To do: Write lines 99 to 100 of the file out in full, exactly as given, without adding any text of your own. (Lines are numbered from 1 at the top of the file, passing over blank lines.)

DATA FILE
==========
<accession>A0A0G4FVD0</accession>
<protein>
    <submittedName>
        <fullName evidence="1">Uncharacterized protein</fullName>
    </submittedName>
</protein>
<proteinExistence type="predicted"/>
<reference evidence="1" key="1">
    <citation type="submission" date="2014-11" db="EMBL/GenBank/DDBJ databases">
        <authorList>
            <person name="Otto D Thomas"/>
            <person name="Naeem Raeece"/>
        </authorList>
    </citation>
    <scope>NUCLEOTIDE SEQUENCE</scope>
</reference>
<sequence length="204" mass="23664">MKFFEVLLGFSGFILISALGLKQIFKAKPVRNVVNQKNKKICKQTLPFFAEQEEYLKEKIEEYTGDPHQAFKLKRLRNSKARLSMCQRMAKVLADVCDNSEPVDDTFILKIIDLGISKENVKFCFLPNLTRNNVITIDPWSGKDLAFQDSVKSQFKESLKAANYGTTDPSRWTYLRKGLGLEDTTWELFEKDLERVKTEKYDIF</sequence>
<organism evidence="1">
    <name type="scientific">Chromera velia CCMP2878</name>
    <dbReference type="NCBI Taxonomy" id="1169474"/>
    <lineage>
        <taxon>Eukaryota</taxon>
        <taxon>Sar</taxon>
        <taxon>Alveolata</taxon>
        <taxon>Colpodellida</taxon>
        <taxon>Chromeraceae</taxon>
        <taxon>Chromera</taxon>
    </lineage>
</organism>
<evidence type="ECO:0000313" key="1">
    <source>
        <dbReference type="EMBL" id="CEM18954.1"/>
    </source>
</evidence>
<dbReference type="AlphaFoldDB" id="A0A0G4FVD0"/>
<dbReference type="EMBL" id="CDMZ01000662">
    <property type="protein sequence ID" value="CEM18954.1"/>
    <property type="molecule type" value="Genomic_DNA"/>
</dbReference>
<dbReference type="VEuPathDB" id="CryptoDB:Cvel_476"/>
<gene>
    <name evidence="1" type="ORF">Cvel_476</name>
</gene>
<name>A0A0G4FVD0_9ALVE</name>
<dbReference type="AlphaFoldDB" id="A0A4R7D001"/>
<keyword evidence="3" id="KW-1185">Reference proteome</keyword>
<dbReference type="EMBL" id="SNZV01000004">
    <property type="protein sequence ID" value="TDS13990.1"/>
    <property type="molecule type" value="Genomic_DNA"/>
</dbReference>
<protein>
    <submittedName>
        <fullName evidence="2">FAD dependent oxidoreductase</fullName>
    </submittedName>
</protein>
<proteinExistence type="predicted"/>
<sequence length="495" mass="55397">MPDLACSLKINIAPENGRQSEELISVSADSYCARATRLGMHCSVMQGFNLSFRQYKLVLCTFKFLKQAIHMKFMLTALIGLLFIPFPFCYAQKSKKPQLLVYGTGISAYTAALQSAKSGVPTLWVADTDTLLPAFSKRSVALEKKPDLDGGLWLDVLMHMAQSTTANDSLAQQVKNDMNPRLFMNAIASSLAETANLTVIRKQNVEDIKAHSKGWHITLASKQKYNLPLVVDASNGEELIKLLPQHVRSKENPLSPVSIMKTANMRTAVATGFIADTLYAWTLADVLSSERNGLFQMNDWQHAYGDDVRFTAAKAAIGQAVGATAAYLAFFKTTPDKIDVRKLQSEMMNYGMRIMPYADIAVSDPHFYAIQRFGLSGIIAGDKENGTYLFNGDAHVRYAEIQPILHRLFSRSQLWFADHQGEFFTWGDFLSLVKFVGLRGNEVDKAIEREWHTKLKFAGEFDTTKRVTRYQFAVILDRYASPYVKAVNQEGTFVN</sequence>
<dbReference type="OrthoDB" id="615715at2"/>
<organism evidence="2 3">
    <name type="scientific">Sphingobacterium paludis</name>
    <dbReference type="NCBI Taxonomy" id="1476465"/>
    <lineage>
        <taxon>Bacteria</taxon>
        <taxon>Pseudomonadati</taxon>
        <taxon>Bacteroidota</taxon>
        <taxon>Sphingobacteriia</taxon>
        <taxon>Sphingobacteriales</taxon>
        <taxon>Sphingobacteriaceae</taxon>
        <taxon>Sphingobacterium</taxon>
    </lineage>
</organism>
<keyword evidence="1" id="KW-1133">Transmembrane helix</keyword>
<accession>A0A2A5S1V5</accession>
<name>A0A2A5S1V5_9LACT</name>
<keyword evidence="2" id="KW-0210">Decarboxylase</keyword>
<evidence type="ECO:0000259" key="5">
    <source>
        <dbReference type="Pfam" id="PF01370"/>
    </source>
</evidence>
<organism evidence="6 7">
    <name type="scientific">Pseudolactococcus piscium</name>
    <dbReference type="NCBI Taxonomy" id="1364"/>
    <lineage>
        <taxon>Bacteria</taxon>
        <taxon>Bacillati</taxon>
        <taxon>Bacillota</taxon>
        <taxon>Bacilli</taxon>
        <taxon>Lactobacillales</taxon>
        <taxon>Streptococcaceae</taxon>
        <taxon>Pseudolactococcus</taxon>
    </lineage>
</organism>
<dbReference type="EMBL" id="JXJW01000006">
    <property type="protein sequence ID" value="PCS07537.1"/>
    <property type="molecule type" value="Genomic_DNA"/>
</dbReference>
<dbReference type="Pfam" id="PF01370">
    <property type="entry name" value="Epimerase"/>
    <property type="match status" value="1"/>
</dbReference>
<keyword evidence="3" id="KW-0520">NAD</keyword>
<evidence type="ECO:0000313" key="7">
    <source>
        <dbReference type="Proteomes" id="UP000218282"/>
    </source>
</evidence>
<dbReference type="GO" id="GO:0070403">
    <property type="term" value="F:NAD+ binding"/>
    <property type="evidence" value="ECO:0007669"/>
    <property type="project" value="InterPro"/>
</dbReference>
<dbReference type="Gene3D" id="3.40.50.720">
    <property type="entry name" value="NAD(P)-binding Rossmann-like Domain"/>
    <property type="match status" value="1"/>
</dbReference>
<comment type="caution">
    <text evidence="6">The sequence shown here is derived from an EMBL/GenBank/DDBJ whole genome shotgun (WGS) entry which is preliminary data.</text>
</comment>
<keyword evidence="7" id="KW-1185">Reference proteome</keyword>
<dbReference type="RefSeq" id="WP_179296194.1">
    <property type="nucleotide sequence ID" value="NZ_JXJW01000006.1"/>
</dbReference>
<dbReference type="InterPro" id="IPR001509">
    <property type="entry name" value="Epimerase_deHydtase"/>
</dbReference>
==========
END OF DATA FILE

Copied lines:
    <property type="entry name" value="Epimerase"/>
    <property type="match status" value="1"/>